To determine the impact of using sucralfate versus H2RAs for SUP on patient important outcomes.Materials and methods
We searched CENTRAL, MEDLINE, EMBASE, ACPJC, clinical trials registries, and conference proceedings through June 2016 for randomized controlled trials (RCTs) comparing sucralfate to H2RAs for SUP in adult critically ill patients.Results
21 RCTs enrolling 3121 patients met inclusion criteria. There was no significant difference between sucralfate compared to H2RAs in the risk of clinically important GI bleeding (risk ratio [RR] 1.19; 95% CI [confidence interval] 0.79, 1.80; P = 0.42; I2 = 0%; low quality evidence). However, there was a statistically significant lower risk of ICU acquired pneumonia with sucralfate compared to H2RAs (RR 0.84; 95% CI 0.72, 0.98; P = 0.03; I2 = 0%; moderate quality evidence). Sucralfate did not significantly affect the risk of death (RR 0.95; 95% CI 0.82, 1.10; P = 0.51; I2 = 0%; high quality evidence), or duration of ICU stay in days (mean difference − 0.39; 95% CI [− 1.12, 0.34]; P = 0.29; I2 = 0%; moderate quality evidence). Trial sequential analysis adjusted estimates were consistent with conventional estimates.Conclusion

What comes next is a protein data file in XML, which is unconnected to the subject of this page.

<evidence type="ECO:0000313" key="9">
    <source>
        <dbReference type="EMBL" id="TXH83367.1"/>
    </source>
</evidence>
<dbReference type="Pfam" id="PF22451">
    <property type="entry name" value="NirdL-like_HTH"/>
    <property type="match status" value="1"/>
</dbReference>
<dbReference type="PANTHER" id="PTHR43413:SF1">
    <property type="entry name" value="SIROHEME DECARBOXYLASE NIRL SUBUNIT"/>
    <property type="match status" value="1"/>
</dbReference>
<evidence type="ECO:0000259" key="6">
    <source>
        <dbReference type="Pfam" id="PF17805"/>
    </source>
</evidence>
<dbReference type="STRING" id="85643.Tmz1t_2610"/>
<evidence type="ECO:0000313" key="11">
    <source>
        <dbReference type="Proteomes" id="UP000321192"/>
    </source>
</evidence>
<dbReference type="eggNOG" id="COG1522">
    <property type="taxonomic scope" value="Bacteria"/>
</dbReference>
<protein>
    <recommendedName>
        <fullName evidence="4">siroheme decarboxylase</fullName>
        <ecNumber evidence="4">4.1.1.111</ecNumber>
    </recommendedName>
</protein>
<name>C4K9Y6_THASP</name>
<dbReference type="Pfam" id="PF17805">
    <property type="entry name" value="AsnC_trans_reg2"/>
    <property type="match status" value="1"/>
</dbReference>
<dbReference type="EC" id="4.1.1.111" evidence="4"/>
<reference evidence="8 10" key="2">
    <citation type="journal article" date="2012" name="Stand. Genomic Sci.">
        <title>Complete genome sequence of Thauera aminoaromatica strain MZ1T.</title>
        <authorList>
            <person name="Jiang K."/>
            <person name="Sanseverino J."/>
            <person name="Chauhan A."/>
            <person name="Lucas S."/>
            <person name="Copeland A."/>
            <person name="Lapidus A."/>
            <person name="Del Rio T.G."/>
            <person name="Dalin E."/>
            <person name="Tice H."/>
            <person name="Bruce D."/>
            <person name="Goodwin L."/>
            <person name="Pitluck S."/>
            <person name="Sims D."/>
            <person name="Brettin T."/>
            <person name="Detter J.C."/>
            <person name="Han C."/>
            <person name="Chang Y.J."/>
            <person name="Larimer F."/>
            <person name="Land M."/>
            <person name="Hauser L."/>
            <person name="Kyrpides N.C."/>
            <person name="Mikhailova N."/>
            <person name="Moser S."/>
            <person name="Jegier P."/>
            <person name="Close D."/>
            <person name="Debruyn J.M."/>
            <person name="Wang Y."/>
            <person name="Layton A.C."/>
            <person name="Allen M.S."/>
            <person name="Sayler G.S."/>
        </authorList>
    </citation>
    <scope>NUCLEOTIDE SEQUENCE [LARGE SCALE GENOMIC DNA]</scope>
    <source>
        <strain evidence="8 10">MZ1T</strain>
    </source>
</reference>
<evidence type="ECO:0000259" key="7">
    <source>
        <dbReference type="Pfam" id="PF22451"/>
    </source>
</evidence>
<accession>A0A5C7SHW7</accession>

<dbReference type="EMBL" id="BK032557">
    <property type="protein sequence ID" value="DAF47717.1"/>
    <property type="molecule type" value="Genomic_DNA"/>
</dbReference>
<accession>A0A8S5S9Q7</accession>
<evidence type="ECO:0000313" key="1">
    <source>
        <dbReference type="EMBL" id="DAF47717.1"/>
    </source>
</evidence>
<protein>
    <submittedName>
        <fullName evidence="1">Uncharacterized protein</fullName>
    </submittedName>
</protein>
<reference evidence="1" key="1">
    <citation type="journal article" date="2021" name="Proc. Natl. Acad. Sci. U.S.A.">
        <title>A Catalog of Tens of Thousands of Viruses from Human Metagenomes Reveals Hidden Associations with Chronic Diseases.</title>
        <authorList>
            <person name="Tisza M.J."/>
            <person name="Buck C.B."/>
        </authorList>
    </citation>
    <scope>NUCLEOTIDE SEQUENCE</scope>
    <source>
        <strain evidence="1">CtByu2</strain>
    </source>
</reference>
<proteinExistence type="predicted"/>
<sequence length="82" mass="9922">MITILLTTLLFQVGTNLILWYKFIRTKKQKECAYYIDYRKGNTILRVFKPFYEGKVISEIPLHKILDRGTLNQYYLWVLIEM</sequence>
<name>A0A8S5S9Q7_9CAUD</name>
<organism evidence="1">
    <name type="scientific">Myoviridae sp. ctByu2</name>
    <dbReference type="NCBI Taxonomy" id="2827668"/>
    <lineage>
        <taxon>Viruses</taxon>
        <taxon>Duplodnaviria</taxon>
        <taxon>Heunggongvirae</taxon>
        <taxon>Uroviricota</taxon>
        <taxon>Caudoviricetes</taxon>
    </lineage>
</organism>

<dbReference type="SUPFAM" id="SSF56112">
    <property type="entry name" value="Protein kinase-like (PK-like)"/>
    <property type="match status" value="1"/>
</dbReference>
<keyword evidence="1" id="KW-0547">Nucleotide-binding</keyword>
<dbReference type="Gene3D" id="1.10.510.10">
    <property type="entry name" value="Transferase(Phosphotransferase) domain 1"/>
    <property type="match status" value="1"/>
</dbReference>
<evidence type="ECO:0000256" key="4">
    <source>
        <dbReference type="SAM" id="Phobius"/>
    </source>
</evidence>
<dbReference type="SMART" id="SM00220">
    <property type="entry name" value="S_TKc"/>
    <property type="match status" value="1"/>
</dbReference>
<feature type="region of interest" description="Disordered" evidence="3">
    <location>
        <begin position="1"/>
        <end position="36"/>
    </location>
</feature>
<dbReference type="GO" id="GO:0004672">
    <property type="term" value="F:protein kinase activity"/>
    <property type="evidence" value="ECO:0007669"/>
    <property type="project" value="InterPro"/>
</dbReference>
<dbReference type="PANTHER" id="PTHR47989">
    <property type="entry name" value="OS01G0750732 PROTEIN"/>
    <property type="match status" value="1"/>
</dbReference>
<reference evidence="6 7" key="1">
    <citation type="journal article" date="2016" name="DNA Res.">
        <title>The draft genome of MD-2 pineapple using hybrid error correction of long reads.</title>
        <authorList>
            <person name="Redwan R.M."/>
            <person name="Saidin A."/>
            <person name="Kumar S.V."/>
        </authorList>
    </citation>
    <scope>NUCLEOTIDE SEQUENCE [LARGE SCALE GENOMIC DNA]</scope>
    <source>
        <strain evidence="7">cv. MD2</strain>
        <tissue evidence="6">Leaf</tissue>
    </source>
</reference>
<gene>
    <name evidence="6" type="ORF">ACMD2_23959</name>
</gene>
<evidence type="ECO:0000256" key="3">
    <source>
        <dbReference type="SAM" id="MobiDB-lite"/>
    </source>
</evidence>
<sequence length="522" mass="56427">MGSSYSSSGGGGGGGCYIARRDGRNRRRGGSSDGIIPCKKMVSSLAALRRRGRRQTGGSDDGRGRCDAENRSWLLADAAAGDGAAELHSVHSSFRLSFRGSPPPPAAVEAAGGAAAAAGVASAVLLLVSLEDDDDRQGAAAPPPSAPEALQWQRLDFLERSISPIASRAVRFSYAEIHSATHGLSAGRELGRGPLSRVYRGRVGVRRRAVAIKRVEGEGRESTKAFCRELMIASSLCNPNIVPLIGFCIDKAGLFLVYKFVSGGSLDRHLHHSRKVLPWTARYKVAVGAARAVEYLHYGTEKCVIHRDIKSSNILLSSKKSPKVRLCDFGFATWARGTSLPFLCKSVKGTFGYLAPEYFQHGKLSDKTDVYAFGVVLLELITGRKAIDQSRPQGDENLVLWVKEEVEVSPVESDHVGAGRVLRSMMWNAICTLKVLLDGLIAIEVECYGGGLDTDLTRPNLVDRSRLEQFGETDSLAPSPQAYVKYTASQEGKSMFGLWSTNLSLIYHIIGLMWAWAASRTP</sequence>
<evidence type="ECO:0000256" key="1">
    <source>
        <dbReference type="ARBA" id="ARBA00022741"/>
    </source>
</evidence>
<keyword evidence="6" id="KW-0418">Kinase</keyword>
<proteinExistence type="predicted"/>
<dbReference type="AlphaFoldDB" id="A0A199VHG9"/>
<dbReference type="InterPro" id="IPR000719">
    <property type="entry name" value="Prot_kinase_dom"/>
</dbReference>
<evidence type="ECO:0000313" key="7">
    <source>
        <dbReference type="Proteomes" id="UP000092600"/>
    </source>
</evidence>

Moderate quality evidence suggests that sucralfate reduced ICU acquired pneumonia compared to H2RAs in adult critically ill patients, with no significant impact on GI bleeding or death.